(11 measured) HL 0.71-0.85 (0.84), HW 0.63-0.76 (0.76), FLD 0.22-0.27 (0.26), PCW 0.06-0.07 (0.07), SL 0.60-0.77 (0.77), EL 0.15-0.18 (0.18), ACL 0.54-0.68 (0.68), ML 0.91-1.11 (1.11), PrW 0.48-0.58 (0.57), PSL 0.14–0.18 (0.14), SDL 0.08–0.10 (0.09), PL 0.37-0.46 (0.44), PH 0.21-0.26 (0.26), PW 0.16–0.22 (0.20), PPL 0.19–0.25 (0.23), PPH 0.19–0.25 (0.24), PPW 0.20–0.25 (0.25), MFL 0.72-0.91 (0.91), MTL 0.56-0.71 (0.71), CI 87-93 (91), SI 95-103 (101), REL 23-24 (24), FLI 33-36 (34), PSI 1.4-1.9 (1.4), MFI 82-88 (84), ACI1 63-66 (64) ACI2 84–91 (88).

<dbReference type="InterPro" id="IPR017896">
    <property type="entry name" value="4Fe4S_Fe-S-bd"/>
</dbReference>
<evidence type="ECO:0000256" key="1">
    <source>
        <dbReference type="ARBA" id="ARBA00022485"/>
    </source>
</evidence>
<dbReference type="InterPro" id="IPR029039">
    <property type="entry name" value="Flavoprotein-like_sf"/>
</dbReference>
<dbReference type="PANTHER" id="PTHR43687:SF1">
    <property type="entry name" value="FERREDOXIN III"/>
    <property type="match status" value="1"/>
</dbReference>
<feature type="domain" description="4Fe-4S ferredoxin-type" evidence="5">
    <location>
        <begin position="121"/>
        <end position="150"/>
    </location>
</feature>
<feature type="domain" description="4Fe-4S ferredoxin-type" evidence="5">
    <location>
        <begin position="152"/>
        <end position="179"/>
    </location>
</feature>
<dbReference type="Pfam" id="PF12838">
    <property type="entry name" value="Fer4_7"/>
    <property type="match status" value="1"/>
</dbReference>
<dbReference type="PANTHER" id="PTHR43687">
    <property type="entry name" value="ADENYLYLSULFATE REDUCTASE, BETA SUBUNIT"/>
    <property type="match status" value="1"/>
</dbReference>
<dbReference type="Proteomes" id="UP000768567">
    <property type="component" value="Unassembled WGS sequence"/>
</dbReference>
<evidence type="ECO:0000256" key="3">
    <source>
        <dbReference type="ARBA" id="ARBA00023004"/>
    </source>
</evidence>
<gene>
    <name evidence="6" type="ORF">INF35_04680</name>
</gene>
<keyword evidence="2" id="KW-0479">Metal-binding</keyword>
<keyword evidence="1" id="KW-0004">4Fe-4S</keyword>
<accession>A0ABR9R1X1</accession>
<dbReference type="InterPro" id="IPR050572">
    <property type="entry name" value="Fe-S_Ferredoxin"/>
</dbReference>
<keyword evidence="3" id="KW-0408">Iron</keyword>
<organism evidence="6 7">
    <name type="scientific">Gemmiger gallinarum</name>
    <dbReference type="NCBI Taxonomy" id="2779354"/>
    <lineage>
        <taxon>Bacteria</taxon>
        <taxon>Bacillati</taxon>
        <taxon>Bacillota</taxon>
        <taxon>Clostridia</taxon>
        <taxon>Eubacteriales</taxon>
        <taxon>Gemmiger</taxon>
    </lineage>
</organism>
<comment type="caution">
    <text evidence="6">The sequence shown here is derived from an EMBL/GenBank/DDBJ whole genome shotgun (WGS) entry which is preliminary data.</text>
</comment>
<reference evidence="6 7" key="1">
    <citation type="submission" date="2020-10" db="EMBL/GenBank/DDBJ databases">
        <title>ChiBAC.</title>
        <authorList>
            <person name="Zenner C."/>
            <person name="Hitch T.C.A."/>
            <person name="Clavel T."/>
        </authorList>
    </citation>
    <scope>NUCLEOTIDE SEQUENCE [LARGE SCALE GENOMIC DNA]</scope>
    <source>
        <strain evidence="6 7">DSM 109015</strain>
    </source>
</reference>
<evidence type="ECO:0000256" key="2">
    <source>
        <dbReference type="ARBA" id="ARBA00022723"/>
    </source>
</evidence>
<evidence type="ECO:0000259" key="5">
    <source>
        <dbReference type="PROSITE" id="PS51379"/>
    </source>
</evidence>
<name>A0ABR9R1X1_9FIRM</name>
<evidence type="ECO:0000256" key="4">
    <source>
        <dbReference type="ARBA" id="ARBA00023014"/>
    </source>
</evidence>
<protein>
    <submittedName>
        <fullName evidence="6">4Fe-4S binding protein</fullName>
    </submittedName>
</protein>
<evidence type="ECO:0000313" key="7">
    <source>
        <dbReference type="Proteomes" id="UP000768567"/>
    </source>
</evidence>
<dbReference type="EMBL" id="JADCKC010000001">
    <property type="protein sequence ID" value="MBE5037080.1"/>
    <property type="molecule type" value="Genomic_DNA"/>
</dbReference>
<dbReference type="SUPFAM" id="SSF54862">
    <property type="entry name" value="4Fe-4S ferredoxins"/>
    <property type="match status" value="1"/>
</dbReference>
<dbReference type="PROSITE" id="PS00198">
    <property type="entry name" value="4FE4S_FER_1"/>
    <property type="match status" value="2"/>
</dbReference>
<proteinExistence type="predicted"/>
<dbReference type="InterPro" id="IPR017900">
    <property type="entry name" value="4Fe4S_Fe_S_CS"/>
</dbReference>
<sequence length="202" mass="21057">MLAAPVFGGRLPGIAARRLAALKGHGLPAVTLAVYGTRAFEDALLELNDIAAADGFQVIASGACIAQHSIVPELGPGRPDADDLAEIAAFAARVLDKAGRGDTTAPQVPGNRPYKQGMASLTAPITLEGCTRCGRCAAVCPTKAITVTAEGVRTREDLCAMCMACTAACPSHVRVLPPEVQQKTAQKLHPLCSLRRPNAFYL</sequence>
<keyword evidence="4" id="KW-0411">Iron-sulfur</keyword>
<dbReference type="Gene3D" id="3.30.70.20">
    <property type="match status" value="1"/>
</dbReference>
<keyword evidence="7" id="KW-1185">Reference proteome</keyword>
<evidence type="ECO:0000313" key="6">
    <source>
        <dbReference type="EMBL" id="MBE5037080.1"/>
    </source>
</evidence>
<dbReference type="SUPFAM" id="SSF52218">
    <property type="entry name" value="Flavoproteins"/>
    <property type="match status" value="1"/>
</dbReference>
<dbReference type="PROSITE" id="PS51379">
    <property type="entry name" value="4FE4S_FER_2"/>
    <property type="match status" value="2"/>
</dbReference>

Medium-sized species; general body color black to red-black, with brown patches on waist and gaster; mandibles, clypeus and appendages dark brown to yellow-brown; setae golden; mandible with 6–7 teeth, consisting of 3 distinct apical teeth, a basal tooth, and 2–3 inner teeth, which are often worn and indistinct; basal margin of mandible straight, without any notch or significant depression; dorsal surface of mandible mostly smooth and shiny, with scattered piligerous punctae and variable number of basal striae; median lobe of clypeus with a pair of vestigial longitudinal carinulae and/ or several ill-defined rugulae, apex of lobe with a short transverse carinula, remainder of clypeus smooth and shiny; posterior extension of clypeus between frontal lobes rather broad (PCW 0.06-0.07), with subparallel sides; frontal lobes relatively well developed, but not markedly expanded dorsolaterally (as in Stenamma diversum), nor completely obscuring the underlying torular lobes in full-face view; head roughly oval-shaped, slightly, but distinctly longer than broad (CI 87-93), posterior margin gently convex, never depressed medially; eyes relatively large and somewhat bulging (EL 0.15–0.18, REL 2324), oval-shaped, with 7–10 ommatidia at greatest diameter; face mostly smooth and shining, with variable amount of weak carinulae/rugulae and punctae confined to lower 3/4 of head; most specimens with some carinulae around antennal sockets and on gena, others with more extensive carinulae fanning outward from frontal carinae, sometimes with reticulae between antennal carinae and eyes; scape relatively long (SI 95-103), reaching and slightly surpassing posterior margin of head when laid back; dorsal surface of scape striate; flagellum with distinct 4-segmented antennal club; mesosoma shiny, almost entirely reticulately costate to coarsely rugoreticulae; propodeal declivity smooth, sometimes with a few transverse carinulae; promesonotum in profile low-domed and roughly symmetrically, anterior slope a little steeper and longer than posterior slope; propodeal spines reduced to small upward projecting points, or only forming sharp right angles where dorsal and declivitous surfaces of propodeum meet (PSL 0.14–0.18, PSI 1.4-1.9); petiole moderately long (PL/HW 0.57–0.63) and robust, node roughly half length of petiole and asymmetrical, with anterior face long and gradually sloping, and posterior face nearly vertical, but slightly angled so that apex of petiole points posteriad; dorsum of petiolar node viewed from posterior side weakly rounded; postpetiole in profile similar in size to petiolar node (PPH/PH 0.91–0.97), roughly circular, although with anterior face slightly longer and more sloping than posterior face; petiole and postpetiole shiny, nodes mostly smooth, with some rugulae and faint punctae on sides; venter of petiole and postpetiole weakly punctate; gaster mostly smooth and shiny, with scattered piligerous punctae; most of body with single layer of long standing setae; setae on legs and scapes varying from predominately suberect to mostly decumbent; coxae and femoral venters always with a row of longer suberect setae.